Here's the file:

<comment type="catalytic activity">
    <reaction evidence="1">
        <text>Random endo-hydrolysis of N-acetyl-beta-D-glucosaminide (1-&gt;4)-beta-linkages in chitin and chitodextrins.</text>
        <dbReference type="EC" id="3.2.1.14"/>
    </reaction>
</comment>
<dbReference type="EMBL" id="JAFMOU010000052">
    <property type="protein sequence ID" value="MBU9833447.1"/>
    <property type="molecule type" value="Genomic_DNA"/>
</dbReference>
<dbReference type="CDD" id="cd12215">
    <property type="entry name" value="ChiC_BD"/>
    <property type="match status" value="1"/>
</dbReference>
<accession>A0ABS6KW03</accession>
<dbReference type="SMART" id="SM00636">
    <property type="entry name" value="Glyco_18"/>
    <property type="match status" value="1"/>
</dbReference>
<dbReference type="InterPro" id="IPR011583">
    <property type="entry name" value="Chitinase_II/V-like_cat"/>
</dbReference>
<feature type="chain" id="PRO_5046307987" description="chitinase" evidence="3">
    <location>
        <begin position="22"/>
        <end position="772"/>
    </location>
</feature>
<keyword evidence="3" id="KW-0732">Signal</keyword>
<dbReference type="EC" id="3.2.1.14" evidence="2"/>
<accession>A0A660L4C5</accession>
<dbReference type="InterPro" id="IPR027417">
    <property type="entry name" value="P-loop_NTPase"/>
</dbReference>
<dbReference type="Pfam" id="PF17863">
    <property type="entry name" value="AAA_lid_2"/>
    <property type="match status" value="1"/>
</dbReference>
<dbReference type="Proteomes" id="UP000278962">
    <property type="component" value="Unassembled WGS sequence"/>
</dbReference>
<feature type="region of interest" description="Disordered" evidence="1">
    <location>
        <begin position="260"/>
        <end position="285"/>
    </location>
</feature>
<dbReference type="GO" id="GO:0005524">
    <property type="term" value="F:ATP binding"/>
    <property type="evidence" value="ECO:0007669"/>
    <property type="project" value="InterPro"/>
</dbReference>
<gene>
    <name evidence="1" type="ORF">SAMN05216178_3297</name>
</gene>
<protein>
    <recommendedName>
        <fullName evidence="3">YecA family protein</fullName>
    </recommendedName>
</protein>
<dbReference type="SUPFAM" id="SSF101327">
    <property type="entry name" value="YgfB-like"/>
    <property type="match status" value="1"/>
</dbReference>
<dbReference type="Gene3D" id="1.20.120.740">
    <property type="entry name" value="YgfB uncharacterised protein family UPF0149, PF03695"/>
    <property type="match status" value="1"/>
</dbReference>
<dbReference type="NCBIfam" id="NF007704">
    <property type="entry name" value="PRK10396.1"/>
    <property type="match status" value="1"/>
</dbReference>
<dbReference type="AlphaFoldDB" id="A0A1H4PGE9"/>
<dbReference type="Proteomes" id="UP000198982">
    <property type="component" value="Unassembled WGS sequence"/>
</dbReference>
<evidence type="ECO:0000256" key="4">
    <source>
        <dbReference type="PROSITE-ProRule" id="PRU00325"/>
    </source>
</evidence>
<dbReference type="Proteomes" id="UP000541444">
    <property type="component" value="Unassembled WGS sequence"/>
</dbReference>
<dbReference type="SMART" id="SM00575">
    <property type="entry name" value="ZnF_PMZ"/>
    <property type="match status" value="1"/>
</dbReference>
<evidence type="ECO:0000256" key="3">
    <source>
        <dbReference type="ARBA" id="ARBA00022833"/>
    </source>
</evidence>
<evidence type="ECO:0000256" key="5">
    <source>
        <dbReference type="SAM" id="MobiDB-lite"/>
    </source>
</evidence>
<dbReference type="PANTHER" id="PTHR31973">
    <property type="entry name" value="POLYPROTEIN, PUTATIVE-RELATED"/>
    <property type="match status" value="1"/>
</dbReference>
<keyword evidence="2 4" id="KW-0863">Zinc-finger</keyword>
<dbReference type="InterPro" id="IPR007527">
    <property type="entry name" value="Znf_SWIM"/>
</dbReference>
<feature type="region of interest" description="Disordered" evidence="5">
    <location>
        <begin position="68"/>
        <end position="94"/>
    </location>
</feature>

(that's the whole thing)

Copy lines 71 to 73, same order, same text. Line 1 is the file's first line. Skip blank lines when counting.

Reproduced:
    <property type="match status" value="1"/>
</dbReference>
<dbReference type="AlphaFoldDB" id="A0A1H4PGE9"/>